It is outside the scope of this report to give a thorough explanation of all fundamental frequency estimators. I will limit myself to a brief summary of five well known fundamental frequency estimation methods. Two of them, counting zero crossings and autocorrelation belong to the time domain category and the remaining methods belong to the frequency-domain category.

Time domain based estimators

Zero-crossing rate (ZCR) - Using the fact that fundamental frequency is the reciprocal of the longest repeating period in a signal we can count the times a signal crosses the time axis. The zero crossing patterns that emerge can then be used to estimate f0, that is we can count rising- or falling edge crossings and use the rate at which they occur to estimate the fundamental frequency.

ZCR is computationally inexpensive and can be implemented in O(N) time complexity. It tends to do poorly when the signal has additional high-frequency components (as many real world signals do) because then there can exist multiple zero crossings per cycle. The effects of the high-frequency components can be mitigated by pre-processing the signal before applying the algorithm. This method is thus very sensitive to noise and fluctuations in instantaneous frequency [1].

Autocorrelation (AC) is a function of of how similar a signal is to a delayed version of itself [11]. Figuring out the position of the first peak in the AC (the shortest time lag where the signal repeats) can be used to estimate the period of the incoming wave.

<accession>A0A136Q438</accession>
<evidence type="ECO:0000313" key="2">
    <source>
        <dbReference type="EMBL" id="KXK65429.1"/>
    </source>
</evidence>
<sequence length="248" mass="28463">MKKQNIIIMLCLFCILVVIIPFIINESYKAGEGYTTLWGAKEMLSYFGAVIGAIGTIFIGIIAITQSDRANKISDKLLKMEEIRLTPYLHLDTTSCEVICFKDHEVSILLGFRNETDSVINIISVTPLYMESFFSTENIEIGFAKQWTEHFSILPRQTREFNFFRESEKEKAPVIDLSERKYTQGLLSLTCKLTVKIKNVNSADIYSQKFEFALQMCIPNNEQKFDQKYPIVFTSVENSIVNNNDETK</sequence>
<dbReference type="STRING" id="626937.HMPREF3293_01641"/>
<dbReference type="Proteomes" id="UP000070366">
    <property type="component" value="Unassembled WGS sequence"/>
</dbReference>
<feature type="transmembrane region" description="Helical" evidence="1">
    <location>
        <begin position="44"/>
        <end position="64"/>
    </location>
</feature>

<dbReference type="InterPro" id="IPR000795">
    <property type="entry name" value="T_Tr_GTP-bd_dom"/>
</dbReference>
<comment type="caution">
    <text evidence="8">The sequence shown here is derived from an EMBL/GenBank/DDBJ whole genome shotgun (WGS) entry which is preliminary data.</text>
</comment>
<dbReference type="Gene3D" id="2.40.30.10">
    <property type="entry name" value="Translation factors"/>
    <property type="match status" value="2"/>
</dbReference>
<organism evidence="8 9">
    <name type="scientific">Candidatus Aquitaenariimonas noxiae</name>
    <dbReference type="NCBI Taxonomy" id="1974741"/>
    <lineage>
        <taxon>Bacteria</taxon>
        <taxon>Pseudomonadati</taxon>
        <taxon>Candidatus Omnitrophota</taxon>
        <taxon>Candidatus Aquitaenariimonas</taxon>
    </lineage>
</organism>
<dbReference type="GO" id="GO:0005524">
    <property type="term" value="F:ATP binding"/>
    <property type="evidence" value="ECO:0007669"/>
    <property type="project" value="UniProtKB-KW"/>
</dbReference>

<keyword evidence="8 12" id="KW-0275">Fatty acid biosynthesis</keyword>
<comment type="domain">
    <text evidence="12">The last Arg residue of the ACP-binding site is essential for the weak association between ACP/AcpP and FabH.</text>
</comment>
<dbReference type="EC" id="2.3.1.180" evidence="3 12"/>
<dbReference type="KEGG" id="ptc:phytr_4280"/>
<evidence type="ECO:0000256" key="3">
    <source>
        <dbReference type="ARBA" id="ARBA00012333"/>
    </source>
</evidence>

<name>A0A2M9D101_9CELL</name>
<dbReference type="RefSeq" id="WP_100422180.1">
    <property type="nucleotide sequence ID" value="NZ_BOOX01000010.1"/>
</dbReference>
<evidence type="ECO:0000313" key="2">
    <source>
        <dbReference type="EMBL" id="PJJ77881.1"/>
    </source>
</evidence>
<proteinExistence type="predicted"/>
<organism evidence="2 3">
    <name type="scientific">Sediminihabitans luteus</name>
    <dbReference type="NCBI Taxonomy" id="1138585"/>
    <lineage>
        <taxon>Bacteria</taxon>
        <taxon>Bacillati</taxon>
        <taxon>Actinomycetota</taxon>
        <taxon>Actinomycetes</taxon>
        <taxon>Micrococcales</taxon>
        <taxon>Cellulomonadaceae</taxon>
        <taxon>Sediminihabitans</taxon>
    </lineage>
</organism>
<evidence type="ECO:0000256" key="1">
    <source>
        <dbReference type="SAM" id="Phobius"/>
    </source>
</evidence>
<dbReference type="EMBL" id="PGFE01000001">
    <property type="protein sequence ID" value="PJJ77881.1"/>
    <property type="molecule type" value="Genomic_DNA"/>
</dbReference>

AC can be computed at O(N log(N)) and is a great method for finding the fundamental even when the incoming signal has strong harmonics, a missing fundamental or contains noise [6]. One drawback of the AC method is that it may erroneously choose a peak relating to a higher-order partial instead of the fundamental frequency. A method called YIN [7] was developed in 2002 to enhance the performance of AC and is now more commonly used than AC.

Frequency domain based estimators

Finding global peak in FFT (FFT): FFT is applied to a windowed input signal and the frequency bin containing the most energy is used to find the peak frequency. Some sort of of interpolation can also be used to get more precise result.

FFT can yield poor results when the fundamental frequency does not fall in a frequency bin which has the highest energy or is not present at all.